It always comes back to this and this important lesson came up again and again in practice this week. In Laghu Vajrasana, DT swung by to talk to me after one of my failed attempts to hold the pose on the floor and come up again. I can get to the floor and back up most of the time if I dip (and I usually do a few 'warm up dips' using my skinny half-block). But I haven't yet found that magic alchemy to allows me to stay down there for five breath cycles and then come back up.
"You can't let go, you need to keep it all engaged", DT told me and she pointed out that this is true for every pose. In fact, I believe it's one of her pet peeves about me - it drives her nuts when I take a pose and then I 'flop' into it, especially the ones where I can rely on my flexibility.
This point was most clearly illustrated today during my weekly hot class. I went to the noon hot class because my meditation group meets in the evening. As I was waiting for my class to start, I noticed the person to my left taking a few warm up poses. Not everyone does this, most just lay in Savasana. But this woman was doing *fabulous*, deep backbends, one after the other and I was pretty impressed (and trying not to be too obvious about watching, but WOW).
I immediately assumed that she would have a fabulous practice and I was looking forward to seeing it. Keep in mind, in a hot room, there's less of an emphasis on strict Driste - in fact, you're somewhat encouraged to follow what the people around you are doing, especially if you're new. I also find that while the 'dialogue' is useful, it's kind of awesome to practice next to an advanced practitioner because you can pick up little things from visual cues that you might not grasp from the verbal ones (today, my neighbour to the right was one of those people, and I was learning a LOT from observing her form). Basically, you're allowed to look around a bit and it's not a big deal.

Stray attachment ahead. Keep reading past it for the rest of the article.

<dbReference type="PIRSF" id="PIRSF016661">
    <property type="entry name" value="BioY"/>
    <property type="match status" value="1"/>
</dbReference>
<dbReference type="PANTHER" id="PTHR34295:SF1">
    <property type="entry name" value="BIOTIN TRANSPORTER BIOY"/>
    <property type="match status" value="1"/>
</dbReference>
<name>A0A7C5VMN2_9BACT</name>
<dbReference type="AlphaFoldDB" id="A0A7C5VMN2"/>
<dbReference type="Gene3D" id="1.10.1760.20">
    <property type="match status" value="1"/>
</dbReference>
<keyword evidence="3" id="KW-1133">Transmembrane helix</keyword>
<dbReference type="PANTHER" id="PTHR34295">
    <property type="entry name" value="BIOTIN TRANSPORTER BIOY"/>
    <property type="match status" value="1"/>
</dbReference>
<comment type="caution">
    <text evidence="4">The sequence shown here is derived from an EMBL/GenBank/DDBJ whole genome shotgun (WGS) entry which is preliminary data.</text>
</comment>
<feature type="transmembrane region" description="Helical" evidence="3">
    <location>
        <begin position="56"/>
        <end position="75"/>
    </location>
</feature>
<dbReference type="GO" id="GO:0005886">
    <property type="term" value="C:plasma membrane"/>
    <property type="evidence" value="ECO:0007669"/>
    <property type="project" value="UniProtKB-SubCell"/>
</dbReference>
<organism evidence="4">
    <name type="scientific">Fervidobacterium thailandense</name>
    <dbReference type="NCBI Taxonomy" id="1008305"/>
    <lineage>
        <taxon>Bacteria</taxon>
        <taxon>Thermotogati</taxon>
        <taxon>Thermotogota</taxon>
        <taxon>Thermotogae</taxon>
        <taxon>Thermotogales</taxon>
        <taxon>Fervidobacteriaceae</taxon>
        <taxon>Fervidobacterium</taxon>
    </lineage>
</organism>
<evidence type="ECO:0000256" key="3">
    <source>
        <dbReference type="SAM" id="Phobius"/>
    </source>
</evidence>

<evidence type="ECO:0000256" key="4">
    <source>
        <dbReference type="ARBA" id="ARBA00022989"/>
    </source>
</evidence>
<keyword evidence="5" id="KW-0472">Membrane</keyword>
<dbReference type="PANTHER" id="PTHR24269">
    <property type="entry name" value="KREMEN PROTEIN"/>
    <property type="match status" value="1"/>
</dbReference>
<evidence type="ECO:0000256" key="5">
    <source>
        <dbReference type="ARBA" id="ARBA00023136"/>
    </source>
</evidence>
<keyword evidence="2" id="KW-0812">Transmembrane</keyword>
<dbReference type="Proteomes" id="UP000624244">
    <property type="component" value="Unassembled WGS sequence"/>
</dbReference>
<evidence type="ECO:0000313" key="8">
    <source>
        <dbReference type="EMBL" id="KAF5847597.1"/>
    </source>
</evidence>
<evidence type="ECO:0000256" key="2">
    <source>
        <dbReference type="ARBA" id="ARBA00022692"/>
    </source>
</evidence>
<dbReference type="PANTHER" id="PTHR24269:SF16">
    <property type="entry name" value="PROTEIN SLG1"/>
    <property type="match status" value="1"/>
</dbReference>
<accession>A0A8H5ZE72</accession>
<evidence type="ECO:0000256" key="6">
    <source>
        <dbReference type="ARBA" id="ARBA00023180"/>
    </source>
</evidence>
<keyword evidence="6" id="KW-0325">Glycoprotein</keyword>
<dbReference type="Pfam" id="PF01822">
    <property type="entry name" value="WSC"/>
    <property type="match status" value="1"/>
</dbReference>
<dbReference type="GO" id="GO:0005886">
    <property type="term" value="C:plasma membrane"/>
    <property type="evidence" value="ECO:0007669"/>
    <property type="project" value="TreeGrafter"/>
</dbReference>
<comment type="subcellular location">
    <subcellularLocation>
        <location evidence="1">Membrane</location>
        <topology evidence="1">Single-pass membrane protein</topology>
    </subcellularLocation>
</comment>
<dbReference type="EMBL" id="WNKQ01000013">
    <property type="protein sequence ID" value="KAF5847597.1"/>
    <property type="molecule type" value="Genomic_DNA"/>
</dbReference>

So, the class started and sure enough, my neighbour pulled off beautiful sidebends and her hangback went nearly to the floor and I was impressed and a little envious. But as we moved into subsequent poses, I was surprised. She would come into a pose, sometimes with surprising depth, but then almost immediately come out. This pattern repeated throughout the practice, especially in the standing balances, some of which are held for a minute at a time. Something about this was tickling the edge of my brain and I realised what it was: it was reminding me of *me*, only I do it in backbends.
And it reminded me of something DT says all the time: "You need to build the strength first." DT made this point when I first added handstands to my practice. So you can come into a handstand, big deal. Doesn't mean a thing if you can't hold it. Instead of coming in and out of the handstand, DT wanted me to come into handstand and stay there until I reached my limit of endurance. DT is also fond of pointing out that I'm 'flexible enough, just not strong enough' for certain poses.
Back to the hot class: I'm holding standing-bow (a standing backbend) for the regulation minute and gradually trying to deepen my pose by kicking my leg higher, while still maintaining my balance. By the end of the second set, I noticed something: as I held the pose for a minute and kept kicking up, kicking up, kicking up, I was attaining almost exactly the same depth as my backbendy neighbour. It just took me longer to find it.
I'm not naturally backbendy at all, but it felt as if the depth was coming from the strength of the pose. The stronger I kicked back and the stronger I made my standing leg, the more aware I was of the structure holding the pose together, and the easier it was for me to find the deeper backbend (while still maintaining my balance).
I'm finding more and more that if I don't have the strength, I don't have the pose. All of these poses that I thought I had 'in the bag' because of the length I've developed in my hamstrings (I'm talking Primary Series here), are the very ones that DT is on my case about because I'm not using muscle engagement to hold them together.
I need to take this awareness that I've cultivated very naturally in my hot practice (mainly because the dialogue provides a constant reminder) and apply it to my Astanga practice, especially Intermediate Series, because I don't think I'll find depth in these poses without it.
(photo credit: Bikram Yoga Dallas)